Federal appeals court gives go ahead to uranium mining in Churchrock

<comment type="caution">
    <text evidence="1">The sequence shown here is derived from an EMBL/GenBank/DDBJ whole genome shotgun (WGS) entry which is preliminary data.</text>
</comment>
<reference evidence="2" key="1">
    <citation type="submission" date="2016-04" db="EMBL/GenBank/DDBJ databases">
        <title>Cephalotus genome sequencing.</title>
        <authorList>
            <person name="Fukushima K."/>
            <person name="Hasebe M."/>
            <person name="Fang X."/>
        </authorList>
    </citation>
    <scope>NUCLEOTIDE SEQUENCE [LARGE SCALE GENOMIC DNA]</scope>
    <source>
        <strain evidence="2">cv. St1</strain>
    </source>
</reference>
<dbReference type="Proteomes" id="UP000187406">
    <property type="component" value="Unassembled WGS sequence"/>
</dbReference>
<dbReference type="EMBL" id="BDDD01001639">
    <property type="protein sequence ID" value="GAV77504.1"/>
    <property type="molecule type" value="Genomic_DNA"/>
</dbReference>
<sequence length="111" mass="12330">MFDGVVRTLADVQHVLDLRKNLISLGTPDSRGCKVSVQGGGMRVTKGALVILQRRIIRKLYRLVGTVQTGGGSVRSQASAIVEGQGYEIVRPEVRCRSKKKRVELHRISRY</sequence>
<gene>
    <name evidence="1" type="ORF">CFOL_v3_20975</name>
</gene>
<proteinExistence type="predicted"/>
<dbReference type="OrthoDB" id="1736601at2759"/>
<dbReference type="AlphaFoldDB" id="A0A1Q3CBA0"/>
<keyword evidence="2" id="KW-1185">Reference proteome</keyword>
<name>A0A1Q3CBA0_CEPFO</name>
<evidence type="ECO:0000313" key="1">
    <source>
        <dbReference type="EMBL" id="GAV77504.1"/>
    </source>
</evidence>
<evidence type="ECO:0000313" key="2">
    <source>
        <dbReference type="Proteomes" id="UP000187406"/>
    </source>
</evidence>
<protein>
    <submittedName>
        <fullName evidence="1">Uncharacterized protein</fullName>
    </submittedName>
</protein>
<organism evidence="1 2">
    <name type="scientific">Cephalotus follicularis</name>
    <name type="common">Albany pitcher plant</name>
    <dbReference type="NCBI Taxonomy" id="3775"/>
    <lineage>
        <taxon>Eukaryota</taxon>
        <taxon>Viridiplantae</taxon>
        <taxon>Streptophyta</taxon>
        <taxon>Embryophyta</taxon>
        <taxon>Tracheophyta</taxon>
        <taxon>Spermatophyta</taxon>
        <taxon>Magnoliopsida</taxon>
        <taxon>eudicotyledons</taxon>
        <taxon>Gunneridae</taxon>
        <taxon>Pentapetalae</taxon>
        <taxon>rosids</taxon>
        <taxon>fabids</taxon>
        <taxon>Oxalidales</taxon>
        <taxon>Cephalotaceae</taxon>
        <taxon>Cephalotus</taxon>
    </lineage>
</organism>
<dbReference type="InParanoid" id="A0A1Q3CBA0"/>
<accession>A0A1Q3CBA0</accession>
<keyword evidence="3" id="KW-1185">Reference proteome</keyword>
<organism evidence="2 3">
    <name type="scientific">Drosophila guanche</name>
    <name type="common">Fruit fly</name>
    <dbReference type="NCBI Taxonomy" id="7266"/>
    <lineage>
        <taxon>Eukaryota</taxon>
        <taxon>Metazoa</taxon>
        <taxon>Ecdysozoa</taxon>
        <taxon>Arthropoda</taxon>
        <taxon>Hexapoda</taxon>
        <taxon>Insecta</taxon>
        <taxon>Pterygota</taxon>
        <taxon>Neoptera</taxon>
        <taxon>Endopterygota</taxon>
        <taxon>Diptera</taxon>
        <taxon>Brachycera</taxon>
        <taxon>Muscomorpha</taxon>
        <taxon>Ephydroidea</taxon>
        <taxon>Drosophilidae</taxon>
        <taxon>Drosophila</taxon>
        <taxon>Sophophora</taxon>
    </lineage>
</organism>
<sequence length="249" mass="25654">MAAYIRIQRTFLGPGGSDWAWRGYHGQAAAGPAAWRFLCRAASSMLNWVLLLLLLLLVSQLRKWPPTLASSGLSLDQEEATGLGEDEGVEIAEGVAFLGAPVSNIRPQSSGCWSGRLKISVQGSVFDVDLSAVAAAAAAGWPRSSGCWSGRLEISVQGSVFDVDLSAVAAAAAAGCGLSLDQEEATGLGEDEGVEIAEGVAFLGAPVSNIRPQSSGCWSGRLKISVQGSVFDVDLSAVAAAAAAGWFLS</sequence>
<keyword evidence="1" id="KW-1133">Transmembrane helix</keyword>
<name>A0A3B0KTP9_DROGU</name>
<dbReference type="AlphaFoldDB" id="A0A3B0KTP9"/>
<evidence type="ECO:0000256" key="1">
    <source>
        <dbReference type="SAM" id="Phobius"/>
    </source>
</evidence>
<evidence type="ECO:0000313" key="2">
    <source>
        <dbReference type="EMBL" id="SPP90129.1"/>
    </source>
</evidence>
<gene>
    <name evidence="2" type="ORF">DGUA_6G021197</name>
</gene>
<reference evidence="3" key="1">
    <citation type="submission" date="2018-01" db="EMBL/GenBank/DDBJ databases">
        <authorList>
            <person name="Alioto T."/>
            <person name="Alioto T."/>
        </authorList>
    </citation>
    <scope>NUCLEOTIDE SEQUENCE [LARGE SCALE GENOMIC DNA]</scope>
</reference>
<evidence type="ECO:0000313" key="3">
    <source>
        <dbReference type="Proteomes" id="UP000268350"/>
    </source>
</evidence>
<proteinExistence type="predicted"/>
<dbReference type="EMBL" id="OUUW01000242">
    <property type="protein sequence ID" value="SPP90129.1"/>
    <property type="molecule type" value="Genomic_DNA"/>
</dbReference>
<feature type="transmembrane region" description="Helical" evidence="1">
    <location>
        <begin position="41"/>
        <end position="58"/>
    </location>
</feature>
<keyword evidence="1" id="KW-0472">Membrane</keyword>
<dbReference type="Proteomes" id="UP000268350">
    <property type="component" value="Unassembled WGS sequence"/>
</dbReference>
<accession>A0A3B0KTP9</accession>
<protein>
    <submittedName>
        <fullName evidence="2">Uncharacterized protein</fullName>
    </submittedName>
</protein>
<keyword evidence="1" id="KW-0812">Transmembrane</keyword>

The resumption of uranium mining in northwest New Mexico just got a little closer. A divided 10th U.S. Circuit Court of Appeals ruled last week that a 160 acre parcel of land owned by Hydro Resources, isn’t considered “Indian Country” under federal law, which would put it under the jurisdiction of the U.S. Environmental Protection Agency. Had the EPA prevailed in the case, the company would have had to go through a new permitting process with that agency under the Safe Drinking Water Act. As The Independent previously reported, the dispute over permitting jurisdiction has lasted for twenty years. HRI bought the property in 1970. It received its underground injection permit—which is necessary for the particular kind of mining it wants to do—from the New Mexico Environment Department in 1989. But the Navajo Nation disputed the jurisdiction of the NMED in 1996, making the case that the land was part of Indian Country and therefore subject to federal jurisdiction rather than the state. The EPA agreed with the Navajo Nation in 2007, saying because the land fell within the Navajo Churchrock Chapter, an overwhelmingly indigenous community, it was part of Indian country. The 10th Circuit Court also originally agreed. After the original court ruling last year, which was given by a three judge panel, the company asked for and received a review of the case by the entire 10th Circuit Court. That review resulted in the decision handed down last week. “This ruling enables us to immediately seek to renew the underground injection control (UIC) permit that we had been granted by the State of New Mexico in 1989,” noted Don Ewigleben, president of Uranium Resources, the parent company of HRI. “This is the last permit required for us to advance our in situ recovery uranium mining project on our Churchrock property where we hold 13.7 million pounds of in-place mineralized uranium material.” In situ leaching is a process by which chemicals are injected underground to dissolve uranium held in rock formations. The liquefied uranium is then pumped to the surface. Residents worry that after the uranium has been removed from the water it will be unsafe; supporters say they’re taking out all of the uranium—including an amount that’s already in the water, making it safer. The real problem is the possibility of contaminating clean groundwater, says Eric Jantz, an attorney with the New Mexico Environmental Law Center, which has represented residents of the area in opposition to new mining. “In its natural undisturbed state, uranium ore doesn’t go anywhere. You can sink a well 50 feet away [from a ribbon of ore] and still have good drinking water,” he said. “…Once those chemicals are injected and make contact, the chemical reaction allows the heavy metals to spread throughout a much larger portion of the aquifer.” Residents and activists are keenly aware of the history pollution and disease caused by conventional mining throughout the state from the 1950s to the mid-1980s. Abandoned mines with exposed piles of mine waste continuing to pose health risks through air-borne particles and groundwater contamination. Because of the ongoing issue of abandoned mines that haven’t been cleaned up and a legacy of illness caused by exposure in the mines, the Navajo Nation banned uranium mining of all types in 2005. “URI will continue to hold conversations with concerned stakeholders including members of the Navajo Nation, but the court’s decision allows us to move forward,” Ewigleben in a statement last week. The State of New Mexico is actively working to clean up the abandoned mines but is constrained in its efforts due to a lack of resources. Senators Jeff Bingaman and Tom Udall have sponsored federal legislation that would designate $21 million for cleaning up the contaminated sites. Those funds are currently designated strictly for coal mine reclamation. The proposal was approved by the Senate Energy and Natural Resources Committee this week. “New Mexico has more than 15,000 remaining mine openings with a vast majority of these being non-coal. Uranium mine reclamation is a particular priority in our state, but right now the state cannot tap into all of these federal funds to clean up abandoned uranium mines,” Bingaman, who chairs the Senate Energy Natural Resources Committee, said in a statement. “That doesn’t make sense.” “New Mexico has a long and often times tragic history with uranium mining and the health consequences associated with it,” Udall said in the same statement. “I am pleased this bill, which provides the state with new resources to clean up abandoned uranium mines across New Mexico and mitigate the potential public health hazards, is progressing through the Senate.” The bill is now ready to be considered by the full Senate.